Homeschooling resources – Wellbeing

Categorised in: Insights | Posted on: 4 February 2021

In our new homeschooling resources series we’ll give you guidance on how to make the best of lockdown learning. This week, we focus on wellbeing as part of Children’s Mental Health Week.

In a world currently in flux, it’s useful for us to have an internal home base. With this in mind, here’s the first of our homeschooling resources:

Stoicism and how to make the best of a tough situation

Stoicism is a philosophy of ethics based upon the idea that happiness can be achieved by accepting our lot in life. By accepting things just as they are we’re not allowing ourselves to be controlled by intrusive thoughts or feelings of want. 

Our top five stoic principles to live by during lockdown learning

1) Appreciate what you have

Many of us experience unhappiness because our needs are insatiable. We work hard for a while, then once we’re comfortable, we become disinterested and go on to form new wants and interests. According to the Stoics, the easiest way to break this cycle is to learn to want the things we already have.

Top Tip: Name three things you’re grateful for and check out our wellbeing guide

2) Prepare for bad days

No matter how hard we try to prevent bad days from happening, at some point, one will come along anyway. Seneca, a prominent Roman Stoic, believed that if we practice “negative visualisation”, or the act of imagining a tough time, we lower the impact it has on us when it does happen.

Top tip: Imagine a bad day – the children won’t settle, you get a bad night’s sleep – over time, see how you feel when these things happen.

3) Stop trying to control everything

Most people seek happiness by changing the world around them. However, the Stoics believed that we gain happiness by changing ourselves – namely our judgements – about the world around us. They divided all human experience into two main categories: things we control and things we do not control.

We don’t control Covid, other people, the past or the future, for example. We can influence them, but we do not control them. The only thing we can control is our reaction to these things. If we try to exert complete control over situations in which we have none, we become angry and frustrated when it inevitably doesn’t go the way we want.

Top Tip: Use a traffic light system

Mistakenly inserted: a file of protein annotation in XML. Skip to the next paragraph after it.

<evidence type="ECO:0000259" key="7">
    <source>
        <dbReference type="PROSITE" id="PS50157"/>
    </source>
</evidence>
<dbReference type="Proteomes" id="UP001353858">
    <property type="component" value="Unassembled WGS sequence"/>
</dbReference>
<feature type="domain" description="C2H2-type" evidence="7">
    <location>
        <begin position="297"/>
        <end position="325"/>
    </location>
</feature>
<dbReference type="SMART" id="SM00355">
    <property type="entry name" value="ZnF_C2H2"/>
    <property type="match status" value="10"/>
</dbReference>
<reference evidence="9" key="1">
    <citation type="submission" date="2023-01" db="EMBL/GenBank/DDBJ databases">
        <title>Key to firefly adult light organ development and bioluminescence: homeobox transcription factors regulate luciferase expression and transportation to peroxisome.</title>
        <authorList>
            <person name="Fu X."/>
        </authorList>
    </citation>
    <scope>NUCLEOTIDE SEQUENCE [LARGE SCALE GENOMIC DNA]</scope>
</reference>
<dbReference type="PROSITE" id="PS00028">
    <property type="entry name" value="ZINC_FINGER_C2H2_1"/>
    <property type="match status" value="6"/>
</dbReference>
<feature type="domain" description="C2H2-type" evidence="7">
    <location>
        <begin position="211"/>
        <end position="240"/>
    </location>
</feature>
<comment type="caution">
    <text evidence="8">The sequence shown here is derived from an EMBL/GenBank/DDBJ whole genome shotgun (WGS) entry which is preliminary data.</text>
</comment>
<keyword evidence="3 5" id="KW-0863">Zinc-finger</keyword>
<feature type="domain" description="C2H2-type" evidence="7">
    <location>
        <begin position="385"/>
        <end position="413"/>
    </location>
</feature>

• Put things in the Red Box that: You’ve no control over and you can’t change – so forget about it!

• Place things in the Amber Box that: You might be able to work on – but only when you feel able to, and remember you can’t change anything apart from your own reaction!

• Put things in the Green Box that: You have control over and can change – hurrah!

4) Give in  – it’s fate!

According to Seneca, we should offer ourselves to fate, as “it is a great consolation that it is together with the universe we are swept along.”

Think about life like we’re all actors in play written by someone else – namely fate. We cannot choose the role that we’ve been given, but we can play it to the best of our ability. We can’t always change things to suit us, so change our wants to conform to events. In other words, try to feel comfortable with everything happening just the way it does. It’s meant to be that way!

Top Tip: Sit quietly, close your eyes and listen to the sounds around you. Let them wash over you and note every time there’s a new noise by saying ‘hear’.

5) Meditate

Stoic meditation is active and requires you to reflect on the events of the day. Did you get angry or upset? If so, why? What could you have done to avoid getting upset? By making small adjustments over time, we can become much more adept at handling tough days.

Top Tip: Set aside a few minutes to note down your thoughts on the day – notice how you think about things that happened now that some time has passed.

Stay tuned for more homeschooling resources to make lockdown learning smoother over the next few weeks.

British Dyslexia The Tutors Association The Tutors Association The Good School Guide